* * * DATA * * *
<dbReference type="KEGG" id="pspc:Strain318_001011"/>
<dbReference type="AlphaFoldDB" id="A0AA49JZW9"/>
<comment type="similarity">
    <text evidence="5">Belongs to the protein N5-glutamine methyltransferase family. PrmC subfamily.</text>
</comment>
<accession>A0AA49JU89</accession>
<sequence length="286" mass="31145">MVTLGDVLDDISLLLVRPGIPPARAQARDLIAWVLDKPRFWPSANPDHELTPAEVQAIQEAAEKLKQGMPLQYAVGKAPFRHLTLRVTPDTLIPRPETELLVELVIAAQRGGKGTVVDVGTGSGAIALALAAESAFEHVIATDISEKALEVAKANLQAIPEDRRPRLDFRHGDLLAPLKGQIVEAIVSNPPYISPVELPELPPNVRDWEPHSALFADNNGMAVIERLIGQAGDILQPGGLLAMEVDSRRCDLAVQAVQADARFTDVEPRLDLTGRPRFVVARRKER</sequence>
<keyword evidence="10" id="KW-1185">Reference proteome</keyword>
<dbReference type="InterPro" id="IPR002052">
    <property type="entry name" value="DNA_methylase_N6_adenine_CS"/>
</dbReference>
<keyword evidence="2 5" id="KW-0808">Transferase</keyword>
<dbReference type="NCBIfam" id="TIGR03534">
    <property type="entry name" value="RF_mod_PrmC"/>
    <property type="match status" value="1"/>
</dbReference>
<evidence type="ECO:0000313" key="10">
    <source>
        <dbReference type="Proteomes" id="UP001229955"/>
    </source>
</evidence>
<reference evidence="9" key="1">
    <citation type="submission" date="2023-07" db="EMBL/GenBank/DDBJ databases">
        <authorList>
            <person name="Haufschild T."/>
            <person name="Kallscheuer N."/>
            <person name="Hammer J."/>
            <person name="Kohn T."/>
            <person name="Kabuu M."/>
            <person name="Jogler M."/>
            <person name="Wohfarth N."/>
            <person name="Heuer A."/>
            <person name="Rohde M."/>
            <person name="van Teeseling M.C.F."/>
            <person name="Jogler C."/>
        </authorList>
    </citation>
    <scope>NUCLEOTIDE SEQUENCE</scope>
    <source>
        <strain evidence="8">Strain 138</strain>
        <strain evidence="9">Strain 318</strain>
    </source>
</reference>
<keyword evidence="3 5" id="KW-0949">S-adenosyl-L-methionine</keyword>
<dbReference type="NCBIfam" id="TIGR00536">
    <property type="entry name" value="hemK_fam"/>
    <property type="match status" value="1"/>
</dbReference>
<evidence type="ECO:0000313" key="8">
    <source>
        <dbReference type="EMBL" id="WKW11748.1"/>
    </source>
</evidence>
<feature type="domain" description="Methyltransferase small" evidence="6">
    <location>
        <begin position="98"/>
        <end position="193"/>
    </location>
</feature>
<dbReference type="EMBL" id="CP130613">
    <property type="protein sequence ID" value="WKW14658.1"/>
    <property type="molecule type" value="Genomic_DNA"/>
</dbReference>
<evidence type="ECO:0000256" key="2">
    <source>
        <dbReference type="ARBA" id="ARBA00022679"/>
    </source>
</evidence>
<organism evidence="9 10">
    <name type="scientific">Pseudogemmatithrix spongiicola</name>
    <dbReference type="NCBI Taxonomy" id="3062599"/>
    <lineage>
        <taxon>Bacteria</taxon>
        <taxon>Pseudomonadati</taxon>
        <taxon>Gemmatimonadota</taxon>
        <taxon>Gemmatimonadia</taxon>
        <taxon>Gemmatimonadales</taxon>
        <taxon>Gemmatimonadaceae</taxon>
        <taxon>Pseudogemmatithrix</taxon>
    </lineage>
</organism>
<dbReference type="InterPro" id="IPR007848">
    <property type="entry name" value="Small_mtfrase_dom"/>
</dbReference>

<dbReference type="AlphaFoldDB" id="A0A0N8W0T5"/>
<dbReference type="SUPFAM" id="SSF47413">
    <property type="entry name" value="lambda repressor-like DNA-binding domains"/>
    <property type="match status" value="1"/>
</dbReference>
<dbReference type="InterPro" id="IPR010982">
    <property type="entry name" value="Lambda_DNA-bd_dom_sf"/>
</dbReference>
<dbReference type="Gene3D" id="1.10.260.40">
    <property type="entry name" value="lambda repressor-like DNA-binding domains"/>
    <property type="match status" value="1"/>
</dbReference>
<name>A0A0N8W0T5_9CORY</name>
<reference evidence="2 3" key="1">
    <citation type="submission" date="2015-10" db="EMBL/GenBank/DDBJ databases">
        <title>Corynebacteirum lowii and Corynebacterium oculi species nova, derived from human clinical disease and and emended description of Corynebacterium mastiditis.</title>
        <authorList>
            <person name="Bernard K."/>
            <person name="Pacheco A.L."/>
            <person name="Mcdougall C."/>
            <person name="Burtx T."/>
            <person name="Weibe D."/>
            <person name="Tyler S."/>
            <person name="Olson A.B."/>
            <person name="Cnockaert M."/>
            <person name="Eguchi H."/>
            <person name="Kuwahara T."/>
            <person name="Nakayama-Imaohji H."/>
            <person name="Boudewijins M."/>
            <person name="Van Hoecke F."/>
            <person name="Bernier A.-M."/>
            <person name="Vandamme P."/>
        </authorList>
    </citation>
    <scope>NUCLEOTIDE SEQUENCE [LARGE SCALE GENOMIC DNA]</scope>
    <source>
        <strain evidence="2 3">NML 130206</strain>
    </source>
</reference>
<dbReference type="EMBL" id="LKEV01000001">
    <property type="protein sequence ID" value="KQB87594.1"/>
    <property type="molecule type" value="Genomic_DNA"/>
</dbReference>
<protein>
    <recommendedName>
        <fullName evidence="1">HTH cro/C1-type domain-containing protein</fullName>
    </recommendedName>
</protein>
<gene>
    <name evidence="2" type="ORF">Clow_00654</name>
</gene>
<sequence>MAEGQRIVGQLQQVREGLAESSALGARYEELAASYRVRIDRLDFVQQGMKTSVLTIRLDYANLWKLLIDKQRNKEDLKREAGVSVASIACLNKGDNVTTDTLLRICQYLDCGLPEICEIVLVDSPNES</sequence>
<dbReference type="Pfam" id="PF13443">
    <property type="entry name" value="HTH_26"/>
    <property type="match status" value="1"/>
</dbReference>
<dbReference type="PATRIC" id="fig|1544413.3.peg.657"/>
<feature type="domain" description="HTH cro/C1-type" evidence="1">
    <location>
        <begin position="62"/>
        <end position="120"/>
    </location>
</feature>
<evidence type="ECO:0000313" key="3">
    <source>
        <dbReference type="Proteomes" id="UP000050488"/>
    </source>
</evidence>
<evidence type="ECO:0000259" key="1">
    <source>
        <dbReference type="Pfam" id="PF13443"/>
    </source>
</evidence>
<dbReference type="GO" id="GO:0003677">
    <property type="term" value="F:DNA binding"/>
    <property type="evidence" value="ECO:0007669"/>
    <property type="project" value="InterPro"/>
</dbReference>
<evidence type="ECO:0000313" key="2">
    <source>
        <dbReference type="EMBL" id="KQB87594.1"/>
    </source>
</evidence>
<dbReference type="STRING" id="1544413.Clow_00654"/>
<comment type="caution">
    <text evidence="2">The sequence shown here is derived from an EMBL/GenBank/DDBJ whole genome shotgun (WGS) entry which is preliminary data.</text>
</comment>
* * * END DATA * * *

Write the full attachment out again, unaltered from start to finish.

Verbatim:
<dbReference type="KEGG" id="pspc:Strain318_001011"/>
<dbReference type="AlphaFoldDB" id="A0AA49JZW9"/>
<comment type="similarity">
    <text evidence="5">Belongs to the protein N5-glutamine methyltransferase family. PrmC subfamily.</text>
</comment>
<accession>A0AA49JU89</accession>
<sequence length="286" mass="31145">MVTLGDVLDDISLLLVRPGIPPARAQARDLIAWVLDKPRFWPSANPDHELTPAEVQAIQEAAEKLKQGMPLQYAVGKAPFRHLTLRVTPDTLIPRPETELLVELVIAAQRGGKGTVVDVGTGSGAIALALAAESAFEHVIATDISEKALEVAKANLQAIPEDRRPRLDFRHGDLLAPLKGQIVEAIVSNPPYISPVELPELPPNVRDWEPHSALFADNNGMAVIERLIGQAGDILQPGGLLAMEVDSRRCDLAVQAVQADARFTDVEPRLDLTGRPRFVVARRKER</sequence>
<keyword evidence="10" id="KW-1185">Reference proteome</keyword>
<dbReference type="InterPro" id="IPR002052">
    <property type="entry name" value="DNA_methylase_N6_adenine_CS"/>
</dbReference>
<keyword evidence="2 5" id="KW-0808">Transferase</keyword>
<dbReference type="NCBIfam" id="TIGR03534">
    <property type="entry name" value="RF_mod_PrmC"/>
    <property type="match status" value="1"/>
</dbReference>
<evidence type="ECO:0000313" key="10">
    <source>
        <dbReference type="Proteomes" id="UP001229955"/>
    </source>
</evidence>
<reference evidence="9" key="1">
    <citation type="submission" date="2023-07" db="EMBL/GenBank/DDBJ databases">
        <authorList>
            <person name="Haufschild T."/>
            <person name="Kallscheuer N."/>
            <person name="Hammer J."/>
            <person name="Kohn T."/>
            <person name="Kabuu M."/>
            <person name="Jogler M."/>
            <person name="Wohfarth N."/>
            <person name="Heuer A."/>
            <person name="Rohde M."/>
            <person name="van Teeseling M.C.F."/>
            <person name="Jogler C."/>
        </authorList>
    </citation>
    <scope>NUCLEOTIDE SEQUENCE</scope>
    <source>
        <strain evidence="8">Strain 138</strain>
        <strain evidence="9">Strain 318</strain>
    </source>
</reference>
<keyword evidence="3 5" id="KW-0949">S-adenosyl-L-methionine</keyword>
<dbReference type="NCBIfam" id="TIGR00536">
    <property type="entry name" value="hemK_fam"/>
    <property type="match status" value="1"/>
</dbReference>
<evidence type="ECO:0000313" key="8">
    <source>
        <dbReference type="EMBL" id="WKW11748.1"/>
    </source>
</evidence>
<feature type="domain" description="Methyltransferase small" evidence="6">
    <location>
        <begin position="98"/>
        <end position="193"/>
    </location>
</feature>
<dbReference type="EMBL" id="CP130613">
    <property type="protein sequence ID" value="WKW14658.1"/>
    <property type="molecule type" value="Genomic_DNA"/>
</dbReference>
<evidence type="ECO:0000256" key="2">
    <source>
        <dbReference type="ARBA" id="ARBA00022679"/>
    </source>
</evidence>
<organism evidence="9 10">
    <name type="scientific">Pseudogemmatithrix spongiicola</name>
    <dbReference type="NCBI Taxonomy" id="3062599"/>
    <lineage>
        <taxon>Bacteria</taxon>
        <taxon>Pseudomonadati</taxon>
        <taxon>Gemmatimonadota</taxon>
        <taxon>Gemmatimonadia</taxon>
        <taxon>Gemmatimonadales</taxon>
        <taxon>Gemmatimonadaceae</taxon>
        <taxon>Pseudogemmatithrix</taxon>
    </lineage>
</organism>
<dbReference type="InterPro" id="IPR007848">
    <property type="entry name" value="Small_mtfrase_dom"/>
</dbReference>

<dbReference type="AlphaFoldDB" id="A0A0N8W0T5"/>
<dbReference type="SUPFAM" id="SSF47413">
    <property type="entry name" value="lambda repressor-like DNA-binding domains"/>
    <property type="match status" value="1"/>
</dbReference>
<dbReference type="InterPro" id="IPR010982">
    <property type="entry name" value="Lambda_DNA-bd_dom_sf"/>
</dbReference>
<dbReference type="Gene3D" id="1.10.260.40">
    <property type="entry name" value="lambda repressor-like DNA-binding domains"/>
    <property type="match status" value="1"/>
</dbReference>
<name>A0A0N8W0T5_9CORY</name>
<reference evidence="2 3" key="1">
    <citation type="submission" date="2015-10" db="EMBL/GenBank/DDBJ databases">
        <title>Corynebacteirum lowii and Corynebacterium oculi species nova, derived from human clinical disease and and emended description of Corynebacterium mastiditis.</title>
        <authorList>
            <person name="Bernard K."/>
            <person name="Pacheco A.L."/>
            <person name="Mcdougall C."/>
            <person name="Burtx T."/>
            <person name="Weibe D."/>
            <person name="Tyler S."/>
            <person name="Olson A.B."/>
            <person name="Cnockaert M."/>
            <person name="Eguchi H."/>
            <person name="Kuwahara T."/>
            <person name="Nakayama-Imaohji H."/>
            <person name="Boudewijins M."/>
            <person name="Van Hoecke F."/>
            <person name="Bernier A.-M."/>
            <person name="Vandamme P."/>
        </authorList>
    </citation>
    <scope>NUCLEOTIDE SEQUENCE [LARGE SCALE GENOMIC DNA]</scope>
    <source>
        <strain evidence="2 3">NML 130206</strain>
    </source>
</reference>
<dbReference type="EMBL" id="LKEV01000001">
    <property type="protein sequence ID" value="KQB87594.1"/>
    <property type="molecule type" value="Genomic_DNA"/>
</dbReference>
<protein>
    <recommendedName>
        <fullName evidence="1">HTH cro/C1-type domain-containing protein</fullName>
    </recommendedName>
</protein>
<gene>
    <name evidence="2" type="ORF">Clow_00654</name>
</gene>
<sequence>MAEGQRIVGQLQQVREGLAESSALGARYEELAASYRVRIDRLDFVQQGMKTSVLTIRLDYANLWKLLIDKQRNKEDLKREAGVSVASIACLNKGDNVTTDTLLRICQYLDCGLPEICEIVLVDSPNES</sequence>
<dbReference type="Pfam" id="PF13443">
    <property type="entry name" value="HTH_26"/>
    <property type="match status" value="1"/>
</dbReference>
<dbReference type="PATRIC" id="fig|1544413.3.peg.657"/>
<feature type="domain" description="HTH cro/C1-type" evidence="1">
    <location>
        <begin position="62"/>
        <end position="120"/>
    </location>
</feature>
<evidence type="ECO:0000313" key="3">
    <source>
        <dbReference type="Proteomes" id="UP000050488"/>
    </source>
</evidence>
<evidence type="ECO:0000259" key="1">
    <source>
        <dbReference type="Pfam" id="PF13443"/>
    </source>
</evidence>
<dbReference type="GO" id="GO:0003677">
    <property type="term" value="F:DNA binding"/>
    <property type="evidence" value="ECO:0007669"/>
    <property type="project" value="InterPro"/>
</dbReference>
<evidence type="ECO:0000313" key="2">
    <source>
        <dbReference type="EMBL" id="KQB87594.1"/>
    </source>
</evidence>
<dbReference type="STRING" id="1544413.Clow_00654"/>
<comment type="caution">
    <text evidence="2">The sequence shown here is derived from an EMBL/GenBank/DDBJ whole genome shotgun (WGS) entry which is preliminary data.</text>
</comment>